Community ag sprouts ahead

Published 5:43 am Friday, February 15, 2013

A CSA member of Oak Knoll Farm near Albert Lea works in a field. Members can offset food costs by working on the farm. -- Photo provided

Family’s farm operation offers variety of foods for local residents

As winter eases into spring, people are already thinking about vegetables — planting, harvesting, selling and trading them.

Photo provided

Talk to Casey McGill, who with his family runs Oak Knoll Farm near Albert Lea, and he’ll say the increasing trend is community supported agriculture. People are catching onto it.

McGill and his family cleared five acres of their cropland and planted a diverse selection of vegetables, of which they sell at local farmers markets and drop off at several locations each week, including Hardy Geranium in Austin, where buyers pick them up.

Email newsletter signup

“Our CSA is about knowing where your food comes from and how it is grown,” McGill said.

People pay a one-time fee at the beginning of the summer and have vegetables delivered to their drop-off location every week.

“Each week, each member gets a little bit of everything we have,” McGill said.

Oak Knoll Farm offers eggs and has naturally raised beef and pork, along with many vegetables, too.

Jen Haugen of Austin and dietitian at Hy-Vee used McGill’s CSA program last year for 18 weeks, from May to October. She was curious, picked items out of McGill’s garden one time and then tried the program. The best part for her? It fosters good health. Once people pay for something, they’re going to want to use it. Furthermore, vegetables are on the mind more often.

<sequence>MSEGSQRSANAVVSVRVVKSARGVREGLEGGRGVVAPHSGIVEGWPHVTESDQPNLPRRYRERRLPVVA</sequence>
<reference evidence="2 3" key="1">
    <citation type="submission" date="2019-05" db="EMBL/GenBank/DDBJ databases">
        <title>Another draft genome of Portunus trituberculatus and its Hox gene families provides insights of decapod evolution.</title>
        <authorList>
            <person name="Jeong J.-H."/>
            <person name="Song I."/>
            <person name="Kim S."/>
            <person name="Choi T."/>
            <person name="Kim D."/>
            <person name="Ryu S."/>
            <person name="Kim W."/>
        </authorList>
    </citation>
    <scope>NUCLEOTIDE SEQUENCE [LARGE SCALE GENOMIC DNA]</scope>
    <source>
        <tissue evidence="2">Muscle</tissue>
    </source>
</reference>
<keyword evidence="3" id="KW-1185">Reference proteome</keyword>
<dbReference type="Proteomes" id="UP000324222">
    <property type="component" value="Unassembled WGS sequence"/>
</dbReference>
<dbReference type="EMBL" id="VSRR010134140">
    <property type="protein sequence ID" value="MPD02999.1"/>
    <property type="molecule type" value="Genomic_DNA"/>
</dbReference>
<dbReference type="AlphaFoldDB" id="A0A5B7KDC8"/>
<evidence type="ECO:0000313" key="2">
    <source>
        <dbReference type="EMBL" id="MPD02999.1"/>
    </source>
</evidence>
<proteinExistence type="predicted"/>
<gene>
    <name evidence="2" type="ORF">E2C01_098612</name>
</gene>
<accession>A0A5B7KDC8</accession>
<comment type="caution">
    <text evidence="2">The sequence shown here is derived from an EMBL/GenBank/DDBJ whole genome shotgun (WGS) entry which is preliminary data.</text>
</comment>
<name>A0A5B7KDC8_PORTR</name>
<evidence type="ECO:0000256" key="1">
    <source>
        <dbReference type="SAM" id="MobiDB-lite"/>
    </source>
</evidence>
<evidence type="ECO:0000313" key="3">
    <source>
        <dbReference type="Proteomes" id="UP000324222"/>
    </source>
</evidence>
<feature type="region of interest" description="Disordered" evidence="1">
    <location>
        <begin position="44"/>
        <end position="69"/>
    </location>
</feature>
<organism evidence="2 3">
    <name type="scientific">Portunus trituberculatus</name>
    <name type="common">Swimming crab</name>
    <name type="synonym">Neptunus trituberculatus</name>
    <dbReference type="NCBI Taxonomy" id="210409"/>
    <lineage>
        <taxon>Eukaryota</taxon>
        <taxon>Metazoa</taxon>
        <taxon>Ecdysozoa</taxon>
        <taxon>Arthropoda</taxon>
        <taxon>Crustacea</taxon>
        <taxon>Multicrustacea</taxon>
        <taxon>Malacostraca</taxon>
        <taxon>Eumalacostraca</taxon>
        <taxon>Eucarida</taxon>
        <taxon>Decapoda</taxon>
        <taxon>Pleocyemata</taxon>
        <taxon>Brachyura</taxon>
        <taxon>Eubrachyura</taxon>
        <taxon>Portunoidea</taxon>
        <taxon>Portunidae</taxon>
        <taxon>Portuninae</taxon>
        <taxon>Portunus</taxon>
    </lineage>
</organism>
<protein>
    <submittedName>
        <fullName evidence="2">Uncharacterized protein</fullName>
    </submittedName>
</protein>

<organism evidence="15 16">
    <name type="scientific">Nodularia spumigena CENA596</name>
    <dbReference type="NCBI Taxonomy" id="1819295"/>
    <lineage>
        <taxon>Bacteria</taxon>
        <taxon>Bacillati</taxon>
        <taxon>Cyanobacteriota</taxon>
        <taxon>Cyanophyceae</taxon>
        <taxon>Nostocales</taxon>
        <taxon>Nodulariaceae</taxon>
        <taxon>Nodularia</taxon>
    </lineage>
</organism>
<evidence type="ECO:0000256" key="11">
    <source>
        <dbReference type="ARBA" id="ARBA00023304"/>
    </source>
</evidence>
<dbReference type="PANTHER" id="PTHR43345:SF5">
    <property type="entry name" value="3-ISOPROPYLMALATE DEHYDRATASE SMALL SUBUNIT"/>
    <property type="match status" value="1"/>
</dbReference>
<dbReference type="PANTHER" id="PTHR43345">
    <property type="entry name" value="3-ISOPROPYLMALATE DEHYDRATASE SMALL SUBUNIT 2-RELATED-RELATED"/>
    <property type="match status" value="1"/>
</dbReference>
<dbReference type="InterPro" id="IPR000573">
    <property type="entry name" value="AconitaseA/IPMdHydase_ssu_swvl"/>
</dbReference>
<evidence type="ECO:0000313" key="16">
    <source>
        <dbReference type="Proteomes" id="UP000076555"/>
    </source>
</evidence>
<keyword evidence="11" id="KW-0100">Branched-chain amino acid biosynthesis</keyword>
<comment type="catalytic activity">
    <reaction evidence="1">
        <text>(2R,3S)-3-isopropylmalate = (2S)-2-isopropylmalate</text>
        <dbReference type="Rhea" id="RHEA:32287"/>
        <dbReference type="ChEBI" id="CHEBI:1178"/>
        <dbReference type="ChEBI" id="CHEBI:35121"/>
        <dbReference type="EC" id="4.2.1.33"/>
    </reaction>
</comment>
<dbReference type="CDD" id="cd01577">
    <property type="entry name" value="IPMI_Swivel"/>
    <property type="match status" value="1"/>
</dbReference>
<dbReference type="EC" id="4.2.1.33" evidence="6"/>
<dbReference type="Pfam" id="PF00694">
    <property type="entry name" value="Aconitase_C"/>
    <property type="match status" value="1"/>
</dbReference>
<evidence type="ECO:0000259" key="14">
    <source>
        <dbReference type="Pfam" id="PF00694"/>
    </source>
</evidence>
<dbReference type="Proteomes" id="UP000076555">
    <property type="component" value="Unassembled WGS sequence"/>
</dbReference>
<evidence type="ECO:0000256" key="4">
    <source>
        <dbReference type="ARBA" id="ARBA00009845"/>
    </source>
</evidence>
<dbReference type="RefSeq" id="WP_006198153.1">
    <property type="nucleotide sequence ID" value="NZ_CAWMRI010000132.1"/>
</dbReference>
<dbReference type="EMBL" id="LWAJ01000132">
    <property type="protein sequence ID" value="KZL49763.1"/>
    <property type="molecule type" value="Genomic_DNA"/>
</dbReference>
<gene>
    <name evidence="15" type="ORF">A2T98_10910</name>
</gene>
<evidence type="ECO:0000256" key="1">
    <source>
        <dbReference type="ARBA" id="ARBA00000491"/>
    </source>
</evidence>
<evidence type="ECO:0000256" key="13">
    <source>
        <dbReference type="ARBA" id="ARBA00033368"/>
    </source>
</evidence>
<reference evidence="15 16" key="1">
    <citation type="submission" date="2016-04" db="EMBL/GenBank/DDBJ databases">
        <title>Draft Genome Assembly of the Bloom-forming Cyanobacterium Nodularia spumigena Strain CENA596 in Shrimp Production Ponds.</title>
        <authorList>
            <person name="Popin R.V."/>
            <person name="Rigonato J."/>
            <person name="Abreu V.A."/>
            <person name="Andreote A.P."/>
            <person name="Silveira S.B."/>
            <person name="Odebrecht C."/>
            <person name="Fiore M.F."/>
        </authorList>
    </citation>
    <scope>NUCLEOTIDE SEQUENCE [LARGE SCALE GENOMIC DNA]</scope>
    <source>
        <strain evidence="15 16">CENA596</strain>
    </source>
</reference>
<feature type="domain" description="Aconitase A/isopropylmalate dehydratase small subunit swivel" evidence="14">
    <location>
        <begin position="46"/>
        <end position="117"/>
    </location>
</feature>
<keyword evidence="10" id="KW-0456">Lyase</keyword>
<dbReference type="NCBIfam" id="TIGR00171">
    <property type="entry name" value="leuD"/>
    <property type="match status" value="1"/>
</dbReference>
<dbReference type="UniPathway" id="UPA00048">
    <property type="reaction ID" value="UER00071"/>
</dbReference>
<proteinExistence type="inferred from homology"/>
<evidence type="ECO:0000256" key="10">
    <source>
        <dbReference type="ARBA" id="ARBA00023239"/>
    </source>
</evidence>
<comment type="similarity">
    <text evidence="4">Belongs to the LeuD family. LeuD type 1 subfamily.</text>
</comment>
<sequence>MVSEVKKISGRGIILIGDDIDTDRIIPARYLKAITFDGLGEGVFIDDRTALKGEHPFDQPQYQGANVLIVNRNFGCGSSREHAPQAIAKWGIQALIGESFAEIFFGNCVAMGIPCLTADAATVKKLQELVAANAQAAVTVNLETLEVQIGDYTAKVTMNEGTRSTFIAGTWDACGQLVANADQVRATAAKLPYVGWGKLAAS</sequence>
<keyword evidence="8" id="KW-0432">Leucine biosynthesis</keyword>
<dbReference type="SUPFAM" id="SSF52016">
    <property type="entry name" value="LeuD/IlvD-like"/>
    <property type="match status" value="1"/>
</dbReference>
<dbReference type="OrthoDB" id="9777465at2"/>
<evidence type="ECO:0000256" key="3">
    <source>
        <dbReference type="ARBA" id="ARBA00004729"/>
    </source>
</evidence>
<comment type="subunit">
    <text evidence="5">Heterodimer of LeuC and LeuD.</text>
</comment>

“You are more mindful of eating fruits and vegetables because they are delivered to you, and you have a variety of them,” Haugen said.

People can pay for their deliveries outright, and they can also offset costs by doing their share of work on the farm. McGill hopes more locals will try the CSA program, even restaurants and caterers. About 25 locals use his CSA farm now, and he hopes for 50 by this summer.

“We’re just kind of looking to get more members and expand,” he said.

Among the usual tomatoes and zucchinis, Oak Knoll offers many types of winter squashes, berries, eggs and some things people have never seen, McGill said. They also have pasture-raised beef and pork, honeybees and maple syrup and are in the process of getting their organic certification.

Oak Knoll will even offer a pumpkin patch this fall now that Albert Lea’s former pumpkin patch has closed. The public is welcome to visit the facility just east of Albert Lea, 21791 785th Ave Albert Lea, MN 56007, if they contact McGill in advance at 507-402-7637.

Those who want to learn more about CSAs may visit